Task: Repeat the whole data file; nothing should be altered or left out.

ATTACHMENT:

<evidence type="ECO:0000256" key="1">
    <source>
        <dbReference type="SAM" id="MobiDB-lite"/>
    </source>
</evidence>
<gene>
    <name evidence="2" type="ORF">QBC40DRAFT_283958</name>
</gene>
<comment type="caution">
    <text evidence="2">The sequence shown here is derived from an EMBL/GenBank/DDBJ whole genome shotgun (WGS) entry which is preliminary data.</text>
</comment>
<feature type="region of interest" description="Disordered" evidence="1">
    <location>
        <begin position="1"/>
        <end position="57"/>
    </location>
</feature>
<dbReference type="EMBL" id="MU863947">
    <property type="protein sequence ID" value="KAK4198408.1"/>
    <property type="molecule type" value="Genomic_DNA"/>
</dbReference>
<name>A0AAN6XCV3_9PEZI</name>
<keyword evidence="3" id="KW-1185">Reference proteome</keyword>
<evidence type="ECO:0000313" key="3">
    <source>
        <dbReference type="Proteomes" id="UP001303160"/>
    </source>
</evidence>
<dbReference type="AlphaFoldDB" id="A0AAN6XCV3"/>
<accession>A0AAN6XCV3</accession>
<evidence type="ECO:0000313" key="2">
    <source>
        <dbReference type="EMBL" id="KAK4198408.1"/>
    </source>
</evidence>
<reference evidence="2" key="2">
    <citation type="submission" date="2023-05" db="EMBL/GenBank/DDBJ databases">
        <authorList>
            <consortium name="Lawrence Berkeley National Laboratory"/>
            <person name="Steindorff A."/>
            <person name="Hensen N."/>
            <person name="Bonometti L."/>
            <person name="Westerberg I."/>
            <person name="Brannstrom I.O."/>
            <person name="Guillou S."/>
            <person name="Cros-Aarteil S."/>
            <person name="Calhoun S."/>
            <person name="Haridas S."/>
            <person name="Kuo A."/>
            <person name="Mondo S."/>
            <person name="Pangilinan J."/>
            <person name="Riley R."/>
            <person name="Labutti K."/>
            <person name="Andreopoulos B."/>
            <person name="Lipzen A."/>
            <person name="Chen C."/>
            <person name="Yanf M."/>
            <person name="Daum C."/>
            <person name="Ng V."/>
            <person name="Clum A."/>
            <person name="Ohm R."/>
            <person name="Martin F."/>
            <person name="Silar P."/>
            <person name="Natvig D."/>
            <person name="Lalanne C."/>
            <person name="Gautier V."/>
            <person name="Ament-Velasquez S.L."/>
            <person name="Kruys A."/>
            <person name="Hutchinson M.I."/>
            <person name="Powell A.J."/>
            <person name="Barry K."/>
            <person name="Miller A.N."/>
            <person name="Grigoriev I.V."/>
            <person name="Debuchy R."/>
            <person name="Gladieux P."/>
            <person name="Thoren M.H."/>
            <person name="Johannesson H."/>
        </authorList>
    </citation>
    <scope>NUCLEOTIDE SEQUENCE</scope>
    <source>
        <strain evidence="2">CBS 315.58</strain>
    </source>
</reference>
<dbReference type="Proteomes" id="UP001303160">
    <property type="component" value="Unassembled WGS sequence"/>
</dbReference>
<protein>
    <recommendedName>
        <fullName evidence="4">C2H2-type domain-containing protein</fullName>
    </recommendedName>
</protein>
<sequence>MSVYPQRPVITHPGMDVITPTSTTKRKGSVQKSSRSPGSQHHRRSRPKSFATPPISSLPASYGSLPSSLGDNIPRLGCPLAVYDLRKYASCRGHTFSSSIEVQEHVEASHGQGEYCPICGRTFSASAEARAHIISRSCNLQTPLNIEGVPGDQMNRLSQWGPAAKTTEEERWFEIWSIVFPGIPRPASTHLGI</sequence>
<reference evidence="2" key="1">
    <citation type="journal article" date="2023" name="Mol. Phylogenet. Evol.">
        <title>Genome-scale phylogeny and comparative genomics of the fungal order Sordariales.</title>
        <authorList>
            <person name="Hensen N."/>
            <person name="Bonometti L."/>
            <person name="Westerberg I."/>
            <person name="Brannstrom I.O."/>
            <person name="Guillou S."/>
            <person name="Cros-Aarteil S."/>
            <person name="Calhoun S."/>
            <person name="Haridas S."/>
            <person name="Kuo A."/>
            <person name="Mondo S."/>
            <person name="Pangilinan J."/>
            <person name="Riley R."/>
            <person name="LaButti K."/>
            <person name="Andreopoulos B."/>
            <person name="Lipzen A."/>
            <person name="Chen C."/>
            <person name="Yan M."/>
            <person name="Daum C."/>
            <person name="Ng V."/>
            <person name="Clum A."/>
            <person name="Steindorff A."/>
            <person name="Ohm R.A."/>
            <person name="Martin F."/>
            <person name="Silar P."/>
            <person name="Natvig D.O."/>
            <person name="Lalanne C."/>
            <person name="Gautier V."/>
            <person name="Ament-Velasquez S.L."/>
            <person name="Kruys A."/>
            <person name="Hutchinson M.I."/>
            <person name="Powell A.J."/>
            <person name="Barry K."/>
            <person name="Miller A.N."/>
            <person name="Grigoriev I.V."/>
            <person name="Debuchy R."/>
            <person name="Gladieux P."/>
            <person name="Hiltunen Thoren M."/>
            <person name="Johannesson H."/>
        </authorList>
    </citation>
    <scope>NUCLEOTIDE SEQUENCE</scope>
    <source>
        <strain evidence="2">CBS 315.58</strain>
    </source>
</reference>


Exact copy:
<evidence type="ECO:0000256" key="1">
    <source>
        <dbReference type="SAM" id="MobiDB-lite"/>
    </source>
</evidence>
<gene>
    <name evidence="2" type="ORF">QBC40DRAFT_283958</name>
</gene>
<comment type="caution">
    <text evidence="2">The sequence shown here is derived from an EMBL/GenBank/DDBJ whole genome shotgun (WGS) entry which is preliminary data.</text>
</comment>
<feature type="region of interest" description="Disordered" evidence="1">
    <location>
        <begin position="1"/>
        <end position="57"/>
    </location>
</feature>
<dbReference type="EMBL" id="MU863947">
    <property type="protein sequence ID" value="KAK4198408.1"/>
    <property type="molecule type" value="Genomic_DNA"/>
</dbReference>
<name>A0AAN6XCV3_9PEZI</name>
<keyword evidence="3" id="KW-1185">Reference proteome</keyword>
<evidence type="ECO:0000313" key="3">
    <source>
        <dbReference type="Proteomes" id="UP001303160"/>
    </source>
</evidence>
<dbReference type="AlphaFoldDB" id="A0AAN6XCV3"/>
<accession>A0AAN6XCV3</accession>
<evidence type="ECO:0000313" key="2">
    <source>
        <dbReference type="EMBL" id="KAK4198408.1"/>
    </source>
</evidence>
<reference evidence="2" key="2">
    <citation type="submission" date="2023-05" db="EMBL/GenBank/DDBJ databases">
        <authorList>
            <consortium name="Lawrence Berkeley National Laboratory"/>
            <person name="Steindorff A."/>
            <person name="Hensen N."/>
            <person name="Bonometti L."/>
            <person name="Westerberg I."/>
            <person name="Brannstrom I.O."/>
            <person name="Guillou S."/>
            <person name="Cros-Aarteil S."/>
            <person name="Calhoun S."/>
            <person name="Haridas S."/>
            <person name="Kuo A."/>
            <person name="Mondo S."/>
            <person name="Pangilinan J."/>
            <person name="Riley R."/>
            <person name="Labutti K."/>
            <person name="Andreopoulos B."/>
            <person name="Lipzen A."/>
            <person name="Chen C."/>
            <person name="Yanf M."/>
            <person name="Daum C."/>
            <person name="Ng V."/>
            <person name="Clum A."/>
            <person name="Ohm R."/>
            <person name="Martin F."/>
            <person name="Silar P."/>
            <person name="Natvig D."/>
            <person name="Lalanne C."/>
            <person name="Gautier V."/>
            <person name="Ament-Velasquez S.L."/>
            <person name="Kruys A."/>
            <person name="Hutchinson M.I."/>
            <person name="Powell A.J."/>
            <person name="Barry K."/>
            <person name="Miller A.N."/>
            <person name="Grigoriev I.V."/>
            <person name="Debuchy R."/>
            <person name="Gladieux P."/>
            <person name="Thoren M.H."/>
            <person name="Johannesson H."/>
        </authorList>
    </citation>
    <scope>NUCLEOTIDE SEQUENCE</scope>
    <source>
        <strain evidence="2">CBS 315.58</strain>
    </source>
</reference>
<dbReference type="Proteomes" id="UP001303160">
    <property type="component" value="Unassembled WGS sequence"/>
</dbReference>
<protein>
    <recommendedName>
        <fullName evidence="4">C2H2-type domain-containing protein</fullName>
    </recommendedName>
</protein>
<sequence>MSVYPQRPVITHPGMDVITPTSTTKRKGSVQKSSRSPGSQHHRRSRPKSFATPPISSLPASYGSLPSSLGDNIPRLGCPLAVYDLRKYASCRGHTFSSSIEVQEHVEASHGQGEYCPICGRTFSASAEARAHIISRSCNLQTPLNIEGVPGDQMNRLSQWGPAAKTTEEERWFEIWSIVFPGIPRPASTHLGI</sequence>
<reference evidence="2" key="1">
    <citation type="journal article" date="2023" name="Mol. Phylogenet. Evol.">
        <title>Genome-scale phylogeny and comparative genomics of the fungal order Sordariales.</title>
        <authorList>
            <person name="Hensen N."/>
            <person name="Bonometti L."/>
            <person name="Westerberg I."/>
            <person name="Brannstrom I.O."/>
            <person name="Guillou S."/>
            <person name="Cros-Aarteil S."/>
            <person name="Calhoun S."/>
            <person name="Haridas S."/>
            <person name="Kuo A."/>
            <person name="Mondo S."/>
            <person name="Pangilinan J."/>
            <person name="Riley R."/>
            <person name="LaButti K."/>
            <person name="Andreopoulos B."/>
            <person name="Lipzen A."/>
            <person name="Chen C."/>
            <person name="Yan M."/>
            <person name="Daum C."/>
            <person name="Ng V."/>
            <person name="Clum A."/>
            <person name="Steindorff A."/>
            <person name="Ohm R.A."/>
            <person name="Martin F."/>
            <person name="Silar P."/>
            <person name="Natvig D.O."/>
            <person name="Lalanne C."/>
            <person name="Gautier V."/>
            <person name="Ament-Velasquez S.L."/>
            <person name="Kruys A."/>
            <person name="Hutchinson M.I."/>
            <person name="Powell A.J."/>
            <person name="Barry K."/>
            <person name="Miller A.N."/>
            <person name="Grigoriev I.V."/>
            <person name="Debuchy R."/>
            <person name="Gladieux P."/>
            <person name="Hiltunen Thoren M."/>
            <person name="Johannesson H."/>
        </authorList>
    </citation>
    <scope>NUCLEOTIDE SEQUENCE</scope>
    <source>
        <strain evidence="2">CBS 315.58</strain>
    </source>
</reference>